RYAN: You'll have to ask mainstream that.

WALLACE: No, what do you think?

RYAN: I think most people in the mainstream media are left of center and therefore, they want a very left of center president than they want a conservative president like Mitt Romney.

WALLACE: So they want Obama to win and they want to lose?

RYAN: I don't know. I'll let you decide what people want, what's in their hearts, what's in their minds. But obviously, we are offering conservative reforms that are proven ideas to work to grow the economy. We want to reapply our nation's founding principles to fix the problems. I would argue the president is replacing our founding principles.

WALLACE: We've been talking about the presidential debate on Wednesday, but the following week, you have your own debate, vice presidential debate against Joe Biden. And I know you've been watching tapes of Joe Biden and I know you're going to play the expectations game and say he's the greatest debater since -- who? -- Daniel --


RYAN: You want me to start now?

WALLACE: No, no, I don't want to hear that. What I do want to hear, though, is, you know, you watch tapes of games.

RYAN: I do.

WALLACE: What are his techniques? What are his tricks? What are his strengths?

RYAN: He's fast on the cuff. He's a witty guy. He knows who he is and he's been doing this for 40 years.

So you're not going to rattle Joe Biden. Joe Biden has been on the national stage. He's ran for president twice. He's a sitting vice president.

What I hope to achieve is to give people an alternative. A very different governing philosophy, different policies.

And Joe is very good on the attack. Joe is very good at trying to confuse the issues so that the person who leaves the debate confused about who stands for what. My job is to make sure that they are not -- they are not confused about what we stand for and what they stand for.

WALLACE: Now, you have Ted Olson, perhaps the most respected --

RYAN: Very smart guy.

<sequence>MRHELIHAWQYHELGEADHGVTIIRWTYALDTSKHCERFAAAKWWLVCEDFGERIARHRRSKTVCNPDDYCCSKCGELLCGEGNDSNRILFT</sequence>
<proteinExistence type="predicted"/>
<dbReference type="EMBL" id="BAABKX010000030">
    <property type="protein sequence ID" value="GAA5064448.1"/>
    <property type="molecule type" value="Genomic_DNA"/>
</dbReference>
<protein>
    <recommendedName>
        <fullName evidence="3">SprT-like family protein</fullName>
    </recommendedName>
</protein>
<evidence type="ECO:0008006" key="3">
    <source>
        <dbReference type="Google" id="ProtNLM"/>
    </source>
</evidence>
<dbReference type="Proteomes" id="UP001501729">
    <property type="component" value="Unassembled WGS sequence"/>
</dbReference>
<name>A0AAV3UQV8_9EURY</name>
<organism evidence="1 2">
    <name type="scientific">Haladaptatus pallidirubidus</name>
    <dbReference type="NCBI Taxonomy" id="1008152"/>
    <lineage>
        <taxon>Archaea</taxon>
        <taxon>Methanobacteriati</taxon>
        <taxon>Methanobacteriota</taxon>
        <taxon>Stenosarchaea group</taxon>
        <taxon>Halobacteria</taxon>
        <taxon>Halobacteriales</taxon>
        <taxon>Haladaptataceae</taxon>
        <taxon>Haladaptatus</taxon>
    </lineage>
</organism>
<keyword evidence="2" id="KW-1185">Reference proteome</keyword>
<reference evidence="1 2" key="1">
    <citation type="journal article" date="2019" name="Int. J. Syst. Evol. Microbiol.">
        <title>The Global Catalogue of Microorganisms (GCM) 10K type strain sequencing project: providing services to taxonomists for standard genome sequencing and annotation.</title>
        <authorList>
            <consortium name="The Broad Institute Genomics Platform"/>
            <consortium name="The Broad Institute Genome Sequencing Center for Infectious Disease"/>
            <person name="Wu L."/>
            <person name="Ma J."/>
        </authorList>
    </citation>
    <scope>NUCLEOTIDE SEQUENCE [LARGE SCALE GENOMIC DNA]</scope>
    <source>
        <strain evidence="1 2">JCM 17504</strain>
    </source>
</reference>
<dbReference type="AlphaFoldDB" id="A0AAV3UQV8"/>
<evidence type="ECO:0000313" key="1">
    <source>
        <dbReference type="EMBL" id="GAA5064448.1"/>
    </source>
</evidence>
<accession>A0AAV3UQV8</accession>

WALLACE: -- lawyer, Supreme Court Appellate lawyer in the country. The guy who won Bush v. Gore as your stand-in.

What other similarities between Ted Olson and Joe Biden?

RYAN: They're about the same age, and Ted Olson is one really good debater. I hope -- I hope Joe Biden shows up more than Ted Olson, because I tell you, he's one of the best litigators in America.

But what Ted has done is he has studied Joe Biden's tape, Joe Biden's record, Joe Biden's, you know, style. And Ted, as you know, is one of the best litigators in America, he's pretty good at adapting to that.

WALLACE: Have you got lines already prepared? A tax line?

RYAN: No, I'm not really a line guy. I'm more of a gut guy. I'm more of a you know me well. I don't try to be anybody other than who I am. I believe in what I believe. I do what I do. And I really believe in the policies that we're providing, that we're pursuing. And at the end of the day, I'm just going to go in there and be me.

WALLACE: And are you hoping that Joe Biden makes one of his occasional gaffes?

RYAN: I don't think he will. You know he doesn't do that in debates. You know, gaffes, he's kind of legendary for this, that's not in these kinds of situations. He does not -- he's a very disciplined person when he speaks in these kinds of situations.

He doesn't produce gaffes in these moments. Those are when he's off the cuff, you know, on the stomp, on campaign speeches.

WALLACE: So you're not counting on one of those.

RYAN: I'm not counting on a gaffe, no.

WALLACE: Thank you so much so much for talking with us. Safe travels on the campaign trail.

RYAN: You bet. Thanks, Chris. Appreciate it


WALLACE: With that interview, we have now talked with both men on the Republican ticket.

But, it has been a different story with the Democrats. Each week, for years now, we have invited President Obama and Vice President Biden to join us here on "Fox News Sunday." When we last sat down with Mr. Obama he said he would be back soon.


WALLACE: Senator Obama, thanks for talking with us.

OBAMA: I enjoyed it.